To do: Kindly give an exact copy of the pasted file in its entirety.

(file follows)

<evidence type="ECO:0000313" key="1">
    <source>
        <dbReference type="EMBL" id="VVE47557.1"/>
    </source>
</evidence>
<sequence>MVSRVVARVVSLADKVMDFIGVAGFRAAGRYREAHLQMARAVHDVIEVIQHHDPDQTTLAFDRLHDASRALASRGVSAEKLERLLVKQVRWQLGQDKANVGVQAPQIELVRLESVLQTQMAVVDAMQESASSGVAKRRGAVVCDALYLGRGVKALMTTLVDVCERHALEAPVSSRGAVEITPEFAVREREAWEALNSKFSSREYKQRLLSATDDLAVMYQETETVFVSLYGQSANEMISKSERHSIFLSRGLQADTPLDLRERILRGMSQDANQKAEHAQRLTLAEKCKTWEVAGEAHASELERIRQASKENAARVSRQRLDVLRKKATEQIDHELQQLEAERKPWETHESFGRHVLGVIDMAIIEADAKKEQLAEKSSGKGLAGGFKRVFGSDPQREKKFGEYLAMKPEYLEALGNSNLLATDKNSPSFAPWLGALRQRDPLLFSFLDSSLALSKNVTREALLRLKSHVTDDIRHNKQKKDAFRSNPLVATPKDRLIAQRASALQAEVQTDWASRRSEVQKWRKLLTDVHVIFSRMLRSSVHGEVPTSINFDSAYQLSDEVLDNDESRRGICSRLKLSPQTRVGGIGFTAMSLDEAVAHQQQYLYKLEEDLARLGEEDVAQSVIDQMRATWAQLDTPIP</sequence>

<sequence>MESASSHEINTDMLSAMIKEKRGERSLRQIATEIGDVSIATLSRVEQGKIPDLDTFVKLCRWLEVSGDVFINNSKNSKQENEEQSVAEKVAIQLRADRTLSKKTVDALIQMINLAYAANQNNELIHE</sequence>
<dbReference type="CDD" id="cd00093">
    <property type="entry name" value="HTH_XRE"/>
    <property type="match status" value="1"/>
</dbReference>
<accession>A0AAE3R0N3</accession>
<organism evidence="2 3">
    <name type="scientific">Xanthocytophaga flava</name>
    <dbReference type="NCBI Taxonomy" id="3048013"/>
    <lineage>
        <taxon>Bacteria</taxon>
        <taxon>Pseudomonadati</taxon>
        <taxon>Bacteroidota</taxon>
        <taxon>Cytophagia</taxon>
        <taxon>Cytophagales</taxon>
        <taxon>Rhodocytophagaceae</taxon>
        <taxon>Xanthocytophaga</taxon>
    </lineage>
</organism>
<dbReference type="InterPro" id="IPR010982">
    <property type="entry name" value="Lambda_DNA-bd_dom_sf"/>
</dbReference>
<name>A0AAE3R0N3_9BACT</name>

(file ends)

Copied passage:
<evidence type="ECO:0000313" key="1">
    <source>
        <dbReference type="EMBL" id="VVE47557.1"/>
    </source>
</evidence>
<sequence>MVSRVVARVVSLADKVMDFIGVAGFRAAGRYREAHLQMARAVHDVIEVIQHHDPDQTTLAFDRLHDASRALASRGVSAEKLERLLVKQVRWQLGQDKANVGVQAPQIELVRLESVLQTQMAVVDAMQESASSGVAKRRGAVVCDALYLGRGVKALMTTLVDVCERHALEAPVSSRGAVEITPEFAVREREAWEALNSKFSSREYKQRLLSATDDLAVMYQETETVFVSLYGQSANEMISKSERHSIFLSRGLQADTPLDLRERILRGMSQDANQKAEHAQRLTLAEKCKTWEVAGEAHASELERIRQASKENAARVSRQRLDVLRKKATEQIDHELQQLEAERKPWETHESFGRHVLGVIDMAIIEADAKKEQLAEKSSGKGLAGGFKRVFGSDPQREKKFGEYLAMKPEYLEALGNSNLLATDKNSPSFAPWLGALRQRDPLLFSFLDSSLALSKNVTREALLRLKSHVTDDIRHNKQKKDAFRSNPLVATPKDRLIAQRASALQAEVQTDWASRRSEVQKWRKLLTDVHVIFSRMLRSSVHGEVPTSINFDSAYQLSDEVLDNDESRRGICSRLKLSPQTRVGGIGFTAMSLDEAVAHQQQYLYKLEEDLARLGEEDVAQSVIDQMRATWAQLDTPIP</sequence>

<sequence>MESASSHEINTDMLSAMIKEKRGERSLRQIATEIGDVSIATLSRVEQGKIPDLDTFVKLCRWLEVSGDVFINNSKNSKQENEEQSVAEKVAIQLRADRTLSKKTVDALIQMINLAYAANQNNELIHE</sequence>
<dbReference type="CDD" id="cd00093">
    <property type="entry name" value="HTH_XRE"/>
    <property type="match status" value="1"/>
</dbReference>
<accession>A0AAE3R0N3</accession>
<organism evidence="2 3">
    <name type="scientific">Xanthocytophaga flava</name>
    <dbReference type="NCBI Taxonomy" id="3048013"/>
    <lineage>
        <taxon>Bacteria</taxon>
        <taxon>Pseudomonadati</taxon>
        <taxon>Bacteroidota</taxon>
        <taxon>Cytophagia</taxon>
        <taxon>Cytophagales</taxon>
        <taxon>Rhodocytophagaceae</taxon>
        <taxon>Xanthocytophaga</taxon>
    </lineage>
</organism>
<dbReference type="InterPro" id="IPR010982">
    <property type="entry name" value="Lambda_DNA-bd_dom_sf"/>
</dbReference>
<name>A0AAE3R0N3_9BACT</name>